“I can’t write! It hurts my hand! I hate writer’s workshop! I’m never going to be a good writer!”
Do you know a child like this? Doesn’t it make your heart sink, seeing how that child’s academic challenges are tied so closely to their self esteem and sense of self? Can you imagine that child’s constant frustration in school where learning is focused on being able to read and write? They have the ideas in their mind but the road from their brain, with the idea, has a traffic jam and can’t translate that into writing. Forget about making their thoughts come out in a cohesive manner the first time or in a timely fashion! What’s going on with this child?
It could be a number of different things, but for this particular child, he has dysgraphia. The Davidson Institute for Talent Development shared an article from the Twice-Exceptional Newsletter (May/June 2011) stating that, “Dysgraphia is a learning disability that, involves difficulty with writing. This processing disorder can affect one or more of these abilities: (a) forming letters, numbers and words by hand; (b) spelling correctly, [and] (c) organizing and expressing thoughts on paper.”
So why is this? An fMRI of dysgraphia study published by Richards, T.L, et. al, (2011), which was shared on the Eide Neuro Learning Blog in September 2012 reported that, “The ‘good writers’ (scored in the normal or higher range on WIAT writing test) showed a strong coordination between the cerebellum (motor-sensory feedback) and primary motor-sensory areas in the precentral and postcentral gyrus. Poor writers had a very different pattern. Their cerebellar activation was stronger in midline structures (trunk > fingers) and also visual areas of cortex were much more active than primary motor-sensory areas around the central gyrus.”
From this research it appears that there is more activation and coordination (relaying information back and forth) between the cerebellum and primary motor-sensory areas (precentral and postcentral gyrus) in good writers. In poor writers, the research appears to indicate there was more cerebellum activation in midline structures such as the trunk compared to the fingers, as well as visual areas than the primary motor-sensory areas. The primary motor-sensory areas are responsible for executing voluntary motor movements such as hand movements for writing. Therefore, poor writers are using more vision and have less of their primary motor-sensory areas activated, which was not the case for good writers.
Although dysgraphia may occur alone, it may also occur with other learning disabilities including dyslexia, selective language impairments, ADD, ADHD, or Combined ADD/ADHD.
With a diagnosis of dysgraphia and a co-diagnosis of dyslexia, Davis (2010) describes in his book that a child becomes:
Disoriented by letters and shapes when they have multiple mental images of what their writing should look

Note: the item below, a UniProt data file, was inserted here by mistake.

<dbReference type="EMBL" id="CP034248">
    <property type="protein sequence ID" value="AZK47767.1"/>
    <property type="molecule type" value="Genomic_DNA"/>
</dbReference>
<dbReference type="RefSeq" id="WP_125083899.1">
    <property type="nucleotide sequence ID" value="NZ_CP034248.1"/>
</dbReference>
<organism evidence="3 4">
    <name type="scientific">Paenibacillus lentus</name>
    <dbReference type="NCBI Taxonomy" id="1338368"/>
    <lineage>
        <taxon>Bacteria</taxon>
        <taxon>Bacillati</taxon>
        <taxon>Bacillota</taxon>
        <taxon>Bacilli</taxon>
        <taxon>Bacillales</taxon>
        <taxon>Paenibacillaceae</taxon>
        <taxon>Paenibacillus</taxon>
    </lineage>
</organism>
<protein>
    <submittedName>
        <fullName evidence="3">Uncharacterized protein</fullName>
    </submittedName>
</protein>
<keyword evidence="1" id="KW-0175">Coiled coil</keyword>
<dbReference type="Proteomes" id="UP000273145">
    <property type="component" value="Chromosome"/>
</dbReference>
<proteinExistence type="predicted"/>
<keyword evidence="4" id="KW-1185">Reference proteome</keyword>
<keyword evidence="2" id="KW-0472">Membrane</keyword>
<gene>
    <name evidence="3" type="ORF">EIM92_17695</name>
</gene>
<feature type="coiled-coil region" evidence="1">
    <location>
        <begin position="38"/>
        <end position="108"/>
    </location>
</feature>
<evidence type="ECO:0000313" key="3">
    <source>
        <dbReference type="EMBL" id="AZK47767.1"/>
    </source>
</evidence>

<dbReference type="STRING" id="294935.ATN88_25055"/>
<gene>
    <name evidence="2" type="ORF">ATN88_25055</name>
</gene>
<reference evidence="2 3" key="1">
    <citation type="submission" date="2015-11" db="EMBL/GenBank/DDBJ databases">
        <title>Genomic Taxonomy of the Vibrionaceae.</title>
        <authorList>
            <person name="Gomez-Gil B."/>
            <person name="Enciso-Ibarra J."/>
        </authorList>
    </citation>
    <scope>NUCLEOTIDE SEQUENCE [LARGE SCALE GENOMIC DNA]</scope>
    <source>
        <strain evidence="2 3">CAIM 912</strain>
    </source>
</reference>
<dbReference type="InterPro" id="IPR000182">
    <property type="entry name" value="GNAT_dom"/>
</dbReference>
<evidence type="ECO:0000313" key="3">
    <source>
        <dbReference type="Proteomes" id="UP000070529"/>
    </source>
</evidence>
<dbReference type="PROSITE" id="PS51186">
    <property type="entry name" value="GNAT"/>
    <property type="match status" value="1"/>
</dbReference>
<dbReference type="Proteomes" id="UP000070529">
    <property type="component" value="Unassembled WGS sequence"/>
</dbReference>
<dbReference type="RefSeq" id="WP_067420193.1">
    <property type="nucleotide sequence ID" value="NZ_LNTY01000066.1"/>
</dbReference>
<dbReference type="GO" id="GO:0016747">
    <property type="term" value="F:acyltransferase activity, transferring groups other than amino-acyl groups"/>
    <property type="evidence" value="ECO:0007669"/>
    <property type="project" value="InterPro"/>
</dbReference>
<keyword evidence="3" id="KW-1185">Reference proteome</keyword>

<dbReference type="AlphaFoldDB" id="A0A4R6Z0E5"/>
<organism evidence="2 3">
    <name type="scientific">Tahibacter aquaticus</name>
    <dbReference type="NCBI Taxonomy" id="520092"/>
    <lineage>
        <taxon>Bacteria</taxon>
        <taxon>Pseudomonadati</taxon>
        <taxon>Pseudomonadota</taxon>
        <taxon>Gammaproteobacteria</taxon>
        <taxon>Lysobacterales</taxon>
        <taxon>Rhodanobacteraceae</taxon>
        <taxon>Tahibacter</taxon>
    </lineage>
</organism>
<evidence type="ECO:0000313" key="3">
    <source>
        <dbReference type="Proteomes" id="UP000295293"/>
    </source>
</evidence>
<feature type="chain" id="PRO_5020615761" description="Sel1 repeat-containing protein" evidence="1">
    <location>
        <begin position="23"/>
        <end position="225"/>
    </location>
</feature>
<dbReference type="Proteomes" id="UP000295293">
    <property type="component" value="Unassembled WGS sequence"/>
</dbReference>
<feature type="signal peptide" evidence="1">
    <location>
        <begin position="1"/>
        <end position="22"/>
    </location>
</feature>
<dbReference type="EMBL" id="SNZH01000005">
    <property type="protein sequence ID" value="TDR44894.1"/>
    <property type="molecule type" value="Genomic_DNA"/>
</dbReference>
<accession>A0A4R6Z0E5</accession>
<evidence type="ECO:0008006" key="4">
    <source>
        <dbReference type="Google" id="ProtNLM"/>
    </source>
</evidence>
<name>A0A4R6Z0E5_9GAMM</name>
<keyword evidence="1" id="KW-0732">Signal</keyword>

like…what they do is draw a combination of all these pictures, usually switching from one to another… And the
solution is to get rid of all those old mental pictures so there is one clear single mental image… This isn’t to say
that the person’s eyes wouldn’t pass along the images correctly. The problem is that the brain wouldn’t process
the diagonal line images. The neural pathways for processing the stimuli have never been used. Also, because the
brain has never been able to see a straight diagonal line, it cannot instruct the hand to draw one, because the
neural pathway for making one has never been used. (p.45-47)
This makes sense because some children we see in the clinic who have the most difficulty with handwriting skip letters and words, make grammatical errors, have difficulty spelling, and may not know when to use uppercase or lowercase letters. The traffic jam starts with the mental image of the letters/symbols, which is jumbled or not even present, making the motor component of writing (written expression) more challenging. This results in increased concentration and fatigue until the child eventually gives up on writing.
Well now isn’t this EYE opening! The child with dysgraphia isn’t really lazy or oppositionally defiant because they want to be. Instead, writing is just REALLY HARD because everything is wired differently and they have to be taught a different way.
Therefore, it is extremely important to see where the breakdown in the writing process occurs to be able to provide the most effective intervention. The areas that may be contributing to the child’s dysgraphia include: oculomotor deficits, fine motor skills and strength for pencil control, automaticity of letter formation, sequencing, visual perceptual skills, and phonological recall of letters for language and written expression.
Professionals that are able to help identify the breakdown of the problem include Occupational Therapists, Behavioral Optometrists, Neuro-Psychologists, School Psychologists, School Educators, Licensed Psychologists, and Physicians. A team approach can establish where the deficit lies and formulate an intervention plan to allow for increased success with writing.
Written by Cassandra Andrade, MS, OTR/L
Photo credit: Reading Rockets